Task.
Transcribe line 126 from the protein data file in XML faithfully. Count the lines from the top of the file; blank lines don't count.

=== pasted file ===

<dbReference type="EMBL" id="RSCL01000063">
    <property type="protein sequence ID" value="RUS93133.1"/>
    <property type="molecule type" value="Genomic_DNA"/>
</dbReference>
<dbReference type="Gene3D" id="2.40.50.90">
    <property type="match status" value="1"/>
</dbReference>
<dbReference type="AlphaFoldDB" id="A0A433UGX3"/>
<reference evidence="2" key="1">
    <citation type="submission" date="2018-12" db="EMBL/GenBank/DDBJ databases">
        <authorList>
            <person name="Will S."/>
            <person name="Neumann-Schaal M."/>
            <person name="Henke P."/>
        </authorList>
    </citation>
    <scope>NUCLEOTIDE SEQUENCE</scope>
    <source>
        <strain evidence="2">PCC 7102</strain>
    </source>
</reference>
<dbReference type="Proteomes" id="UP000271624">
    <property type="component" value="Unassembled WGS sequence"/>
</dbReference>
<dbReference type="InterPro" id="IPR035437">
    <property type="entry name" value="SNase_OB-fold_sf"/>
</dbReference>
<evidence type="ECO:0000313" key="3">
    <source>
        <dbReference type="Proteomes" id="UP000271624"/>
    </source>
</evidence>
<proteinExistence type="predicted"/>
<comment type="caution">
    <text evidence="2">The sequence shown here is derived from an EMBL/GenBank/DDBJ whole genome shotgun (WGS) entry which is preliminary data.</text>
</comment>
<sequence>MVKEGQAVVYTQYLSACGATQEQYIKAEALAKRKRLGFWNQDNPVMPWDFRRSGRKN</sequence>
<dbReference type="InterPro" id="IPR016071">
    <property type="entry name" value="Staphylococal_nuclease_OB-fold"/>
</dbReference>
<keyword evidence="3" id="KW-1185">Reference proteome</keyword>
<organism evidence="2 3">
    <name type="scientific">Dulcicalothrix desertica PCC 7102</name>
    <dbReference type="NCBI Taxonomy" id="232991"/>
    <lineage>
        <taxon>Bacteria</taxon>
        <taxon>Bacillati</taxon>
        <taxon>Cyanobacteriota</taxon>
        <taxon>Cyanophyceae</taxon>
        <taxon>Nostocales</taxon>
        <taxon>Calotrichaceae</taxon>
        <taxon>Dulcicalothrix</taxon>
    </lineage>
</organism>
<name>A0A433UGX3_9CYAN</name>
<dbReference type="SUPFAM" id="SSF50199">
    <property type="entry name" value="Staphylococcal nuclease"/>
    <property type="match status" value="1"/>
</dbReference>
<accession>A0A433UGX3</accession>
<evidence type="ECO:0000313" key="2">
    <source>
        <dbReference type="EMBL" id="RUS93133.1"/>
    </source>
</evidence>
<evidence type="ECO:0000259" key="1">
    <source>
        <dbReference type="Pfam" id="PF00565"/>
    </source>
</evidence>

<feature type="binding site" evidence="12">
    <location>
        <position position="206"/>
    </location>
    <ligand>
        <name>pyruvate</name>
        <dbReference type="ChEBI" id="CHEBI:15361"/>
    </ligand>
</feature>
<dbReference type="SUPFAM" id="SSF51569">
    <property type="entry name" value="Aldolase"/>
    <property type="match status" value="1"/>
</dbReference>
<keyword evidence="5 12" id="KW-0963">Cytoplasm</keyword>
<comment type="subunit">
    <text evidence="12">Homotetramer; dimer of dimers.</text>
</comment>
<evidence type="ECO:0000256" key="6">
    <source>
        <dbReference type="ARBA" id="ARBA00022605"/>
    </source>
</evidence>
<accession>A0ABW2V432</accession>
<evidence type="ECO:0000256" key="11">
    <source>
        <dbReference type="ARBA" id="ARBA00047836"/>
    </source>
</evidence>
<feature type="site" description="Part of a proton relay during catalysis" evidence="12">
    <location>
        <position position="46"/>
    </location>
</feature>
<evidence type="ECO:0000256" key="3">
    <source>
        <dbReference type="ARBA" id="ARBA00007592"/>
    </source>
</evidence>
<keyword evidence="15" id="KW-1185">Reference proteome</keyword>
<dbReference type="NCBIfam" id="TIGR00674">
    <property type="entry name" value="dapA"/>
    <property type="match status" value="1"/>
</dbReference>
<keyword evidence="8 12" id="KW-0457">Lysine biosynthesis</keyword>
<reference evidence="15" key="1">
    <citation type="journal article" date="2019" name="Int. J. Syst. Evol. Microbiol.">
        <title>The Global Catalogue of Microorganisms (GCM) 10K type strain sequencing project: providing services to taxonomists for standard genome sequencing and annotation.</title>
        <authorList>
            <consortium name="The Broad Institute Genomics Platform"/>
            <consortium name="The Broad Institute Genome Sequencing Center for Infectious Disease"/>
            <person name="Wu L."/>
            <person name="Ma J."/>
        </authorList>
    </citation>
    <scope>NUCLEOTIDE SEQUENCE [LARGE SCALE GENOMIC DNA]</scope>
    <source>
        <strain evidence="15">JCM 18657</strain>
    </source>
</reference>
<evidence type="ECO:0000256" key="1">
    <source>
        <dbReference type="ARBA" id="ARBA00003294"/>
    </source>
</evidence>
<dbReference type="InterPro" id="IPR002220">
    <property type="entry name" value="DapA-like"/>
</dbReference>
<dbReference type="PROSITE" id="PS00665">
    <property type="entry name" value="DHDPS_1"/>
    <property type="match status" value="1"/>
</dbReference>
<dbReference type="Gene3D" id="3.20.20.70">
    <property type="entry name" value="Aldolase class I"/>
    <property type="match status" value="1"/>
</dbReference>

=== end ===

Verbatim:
    <source>